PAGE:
Papercuts: Marvel’s Chamber of Chills

Papercuts: Chamber of Chills from Marvel Comics

By Ryan “HB” Mount

 

In the late 1960’s and into the 1970’s DC Comics was not the only producer of many horror genre comics.  Marvel seemed to be in an arms race against DC with the amount of horror comics they were producing at the exact same time.

Chamber of Chills was just one of Marvel’s titles and it was published from November 1972 through November 1976 and ran for 25 issues.

Much of these books remain uncollected and unavailable digitally, making the only way to consume these titles is visiting your local comic shops and searching back issue bins or tracking them down online.

Chamber of Chills #1 (Marvel)

This was a heck of a first issue.

First issues are always difficult.  Typically, it is either a cold opening with just enough to grab onto or on the other side of the spectrum, it is an info dump and ruins a series before it event gets started.  Well then, how do you start an anthology series that has no overarching story thread and give readers enough to want to come back for the second issue?  This issue solves that quandary.

It was hand curated by Stan Lee and Roy Thomas in a true collaborative effort.

Out first tale might have been the most straight forward tale of Werewolves with a very specific twist.  The turn was so great, that to this day, I have not seen it been used in any other interpretation of Werewolves.

The second tale was written by Stan Lee himself.  For a man known for his fantastical tale, this was a very dark, reality based commentary on the prison system.  It was the darkest tale of the three.  Stan was certainly playing with his narrative style as most panels were surrounded by dialogue which may have been perceived as over writing but the last panel makes it all come together and deliver a crushing blow.

The final tale was clearly to appease Roy Thomas who spent much of his career introducing sword and sorcery tales into the Marvel Universe.  However, the actual tale was written by Gerry Conway, another great comic writer of the 1970’s.  The story was mainly one of a barbarian, but with modern day consequence.

It is clear that the further most horror anthology series are published, the quality begins to dip and rely more and more on reprints, but this first issue was simply spectacular.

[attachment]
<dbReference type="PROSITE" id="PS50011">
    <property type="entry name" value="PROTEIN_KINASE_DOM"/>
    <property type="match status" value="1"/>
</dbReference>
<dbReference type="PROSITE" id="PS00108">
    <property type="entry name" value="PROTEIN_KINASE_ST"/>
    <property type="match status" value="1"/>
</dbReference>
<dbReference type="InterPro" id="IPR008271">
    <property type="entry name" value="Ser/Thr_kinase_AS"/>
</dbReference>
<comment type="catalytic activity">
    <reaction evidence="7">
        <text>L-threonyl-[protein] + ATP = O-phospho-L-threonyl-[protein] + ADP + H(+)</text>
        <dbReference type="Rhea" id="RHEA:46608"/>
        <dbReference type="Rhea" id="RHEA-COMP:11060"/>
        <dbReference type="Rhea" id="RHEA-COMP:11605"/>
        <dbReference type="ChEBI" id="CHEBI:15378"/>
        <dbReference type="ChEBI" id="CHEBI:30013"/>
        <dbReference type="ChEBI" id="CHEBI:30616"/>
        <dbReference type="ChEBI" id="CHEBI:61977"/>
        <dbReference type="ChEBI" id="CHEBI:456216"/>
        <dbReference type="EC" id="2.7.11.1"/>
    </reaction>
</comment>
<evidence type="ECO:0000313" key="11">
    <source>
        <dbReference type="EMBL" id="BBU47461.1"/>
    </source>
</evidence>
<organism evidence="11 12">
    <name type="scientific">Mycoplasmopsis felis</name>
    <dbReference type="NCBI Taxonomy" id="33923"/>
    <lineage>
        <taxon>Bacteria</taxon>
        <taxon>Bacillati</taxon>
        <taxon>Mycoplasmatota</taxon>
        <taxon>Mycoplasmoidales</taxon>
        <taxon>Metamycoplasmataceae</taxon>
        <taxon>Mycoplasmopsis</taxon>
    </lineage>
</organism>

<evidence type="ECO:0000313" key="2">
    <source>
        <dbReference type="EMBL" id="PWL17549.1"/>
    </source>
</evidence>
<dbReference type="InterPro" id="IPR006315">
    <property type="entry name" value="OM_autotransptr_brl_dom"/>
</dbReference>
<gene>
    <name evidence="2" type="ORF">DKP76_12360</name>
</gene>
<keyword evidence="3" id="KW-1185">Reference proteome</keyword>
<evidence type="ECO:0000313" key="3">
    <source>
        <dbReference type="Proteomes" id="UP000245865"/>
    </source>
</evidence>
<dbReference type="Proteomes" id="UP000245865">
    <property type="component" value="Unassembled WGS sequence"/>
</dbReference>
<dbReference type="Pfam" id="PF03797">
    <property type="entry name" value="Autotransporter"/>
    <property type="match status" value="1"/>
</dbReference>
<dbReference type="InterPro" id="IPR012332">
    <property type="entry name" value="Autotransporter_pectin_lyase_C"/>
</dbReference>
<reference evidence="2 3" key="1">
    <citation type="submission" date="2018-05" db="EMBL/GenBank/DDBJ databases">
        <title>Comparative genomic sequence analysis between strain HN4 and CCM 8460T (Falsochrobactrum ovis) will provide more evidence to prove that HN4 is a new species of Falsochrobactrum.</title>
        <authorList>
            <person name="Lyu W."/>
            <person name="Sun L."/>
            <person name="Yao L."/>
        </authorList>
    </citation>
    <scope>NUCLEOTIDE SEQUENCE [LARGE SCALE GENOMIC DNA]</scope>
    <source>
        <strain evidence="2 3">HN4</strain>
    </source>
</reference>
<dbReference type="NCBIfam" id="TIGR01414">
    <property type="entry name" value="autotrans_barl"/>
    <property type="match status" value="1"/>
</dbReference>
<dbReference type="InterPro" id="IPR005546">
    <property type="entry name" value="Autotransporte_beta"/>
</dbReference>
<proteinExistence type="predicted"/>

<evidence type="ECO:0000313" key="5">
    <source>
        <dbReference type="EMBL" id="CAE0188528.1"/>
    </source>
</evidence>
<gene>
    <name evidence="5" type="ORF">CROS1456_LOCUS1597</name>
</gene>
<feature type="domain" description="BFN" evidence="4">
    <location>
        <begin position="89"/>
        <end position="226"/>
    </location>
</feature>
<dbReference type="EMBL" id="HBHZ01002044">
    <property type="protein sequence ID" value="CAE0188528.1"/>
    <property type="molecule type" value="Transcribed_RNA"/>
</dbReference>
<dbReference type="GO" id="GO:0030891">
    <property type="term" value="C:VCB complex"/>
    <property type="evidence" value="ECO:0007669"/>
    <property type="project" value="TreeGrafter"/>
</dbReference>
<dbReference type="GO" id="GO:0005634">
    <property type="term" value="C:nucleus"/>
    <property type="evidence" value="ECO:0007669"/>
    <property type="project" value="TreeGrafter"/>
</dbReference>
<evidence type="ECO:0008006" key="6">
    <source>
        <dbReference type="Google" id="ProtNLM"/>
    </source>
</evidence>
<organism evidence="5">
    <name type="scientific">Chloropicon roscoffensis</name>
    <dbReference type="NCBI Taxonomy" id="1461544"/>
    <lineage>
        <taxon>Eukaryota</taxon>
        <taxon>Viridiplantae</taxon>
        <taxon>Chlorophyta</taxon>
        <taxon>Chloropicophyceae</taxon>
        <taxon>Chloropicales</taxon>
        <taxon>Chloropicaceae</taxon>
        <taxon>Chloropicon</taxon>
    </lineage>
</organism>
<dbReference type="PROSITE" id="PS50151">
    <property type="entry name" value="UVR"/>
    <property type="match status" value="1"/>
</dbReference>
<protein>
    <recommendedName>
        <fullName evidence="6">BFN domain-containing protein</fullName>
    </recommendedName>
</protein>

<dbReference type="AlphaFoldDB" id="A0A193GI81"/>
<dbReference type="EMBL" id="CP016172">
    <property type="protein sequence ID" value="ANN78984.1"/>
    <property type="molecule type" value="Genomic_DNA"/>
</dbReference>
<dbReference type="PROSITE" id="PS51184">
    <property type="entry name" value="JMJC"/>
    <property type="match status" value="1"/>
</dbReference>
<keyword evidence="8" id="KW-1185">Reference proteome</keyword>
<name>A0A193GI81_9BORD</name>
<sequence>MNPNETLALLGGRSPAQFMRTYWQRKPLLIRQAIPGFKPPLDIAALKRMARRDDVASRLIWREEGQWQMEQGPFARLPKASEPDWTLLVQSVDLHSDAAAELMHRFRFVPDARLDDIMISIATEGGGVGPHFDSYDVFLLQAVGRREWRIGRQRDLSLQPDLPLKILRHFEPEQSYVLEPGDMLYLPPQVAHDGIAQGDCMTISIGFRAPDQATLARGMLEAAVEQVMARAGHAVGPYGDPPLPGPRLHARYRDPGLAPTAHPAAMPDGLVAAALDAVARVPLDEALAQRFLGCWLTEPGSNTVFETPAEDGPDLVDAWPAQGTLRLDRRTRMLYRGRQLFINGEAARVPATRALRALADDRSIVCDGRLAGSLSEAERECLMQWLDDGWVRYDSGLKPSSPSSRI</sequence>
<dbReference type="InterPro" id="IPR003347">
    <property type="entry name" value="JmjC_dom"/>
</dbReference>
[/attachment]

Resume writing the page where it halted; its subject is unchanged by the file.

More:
Each tale was very well written and the art complimented it well.  While there was no top notch artists listed on the creation of this book, they all did their best with workman style art that still holds up over time, perhaps more than even those of newer generations.

Ratings: 4.5 out of 5

  

Chamber of Chills #2 and #3 (Marvel)

Issue #2 contained two very different tales of Vampires. One in the Old West and another millions of years into the future.  Hard to image back to back tales featuring similar monsters being compelling, but one was more of a cursed story and the other one felt like the original Alien film, only the aliens were vampires.  The third story was another Roy Thomas influenced tale of sword and sorcery which may not entirely fit the genre, but would certainly appeal to a larger audience.

Issue #3 may have contained less sword and sorcery, but ventured into adventure genre comics with a horror bent for the first tale.  The real gem of this book was “All the Shapes of Fear.”  Written by George Effinger and art by Don Heck, it clearly took place during then present day and had the artwork to match.  However, it was one of those haunting tales with a tale of redemption and if you can find this issue in the wild, might be worth picking up.  It may be one of my favorite anthology style stories featured in any comics.

Ratings: 4 out of 5

Chamber of Chills #4 (Marvel)

The main highlight of this book, was that one story contained very early artwork of comic book legend, Howard Chaykin.  While it was done in a style of that time and looks much different than modern era Chaykin, it still had elements that he uses today.  Each character has his signature strong chins and was already drawing very seductive and sultry women into his work.

If you are a fan of Howard Chaykin, this issue may be worth tracking down just to be able to see his early starting points.  While the overall issue was fine, filled with weird and interesting tales, his artwork began to stand out even back then.

Ratings: 3.5 out of 5

Chamber of Chills #5-#7 (Marvel)

Issue #5 marked the beginning of the reprints for the series.  The issue contained four total stories, with three being new and one tale a reprint of a previous pre-comic code story.  The unfortunate part of the reprint is that there was no credit given to the artist or the writer in the book.  Also, given that it was surrounded by modern storytelling, it really stood out amongst the issue and not necessarily in a good way.

Issue #6 was three more tales, with two new stories at the beginning and the final tale one being a reprint.  This issue overall felt fresher than #5.

Issue #7 was fine, but it already seemed like this was the end, even though there were 18 more issues to be printed, the remarkable care and thought put into issue #1 seemed long gone.

Ratings: 3 out of 5

 

After the publication of #7, #8 began to be all reprints of older materials.  And #7 also happens to be the last issue that was available immediately.  Overall, I think if you are a fan of Marvel from the 1970’s this should be a series you track down.  If you want to see where modern horror anthologies really started to take their shape, I’d also recommend these first 7 issues.

 

If you like what you read, make sure to like it and share it.  Follow me on twitter @hebruise and let me know what you liked, what you did not, which horror books you are into and your suggestions to be reviewed!

Transmissions from Lexington Comic & Toy Convention 2017

Another year, another trek into the hallowed halls of Rupp Arena to aimlessly wander the floor of the Lexington Comic and Toy Convention. What wonders would I encounter this year? Would I see any familiar faces? Would I finally ask every former Power Ranger to the big dance? THE ANSWERS ARE INSIDE.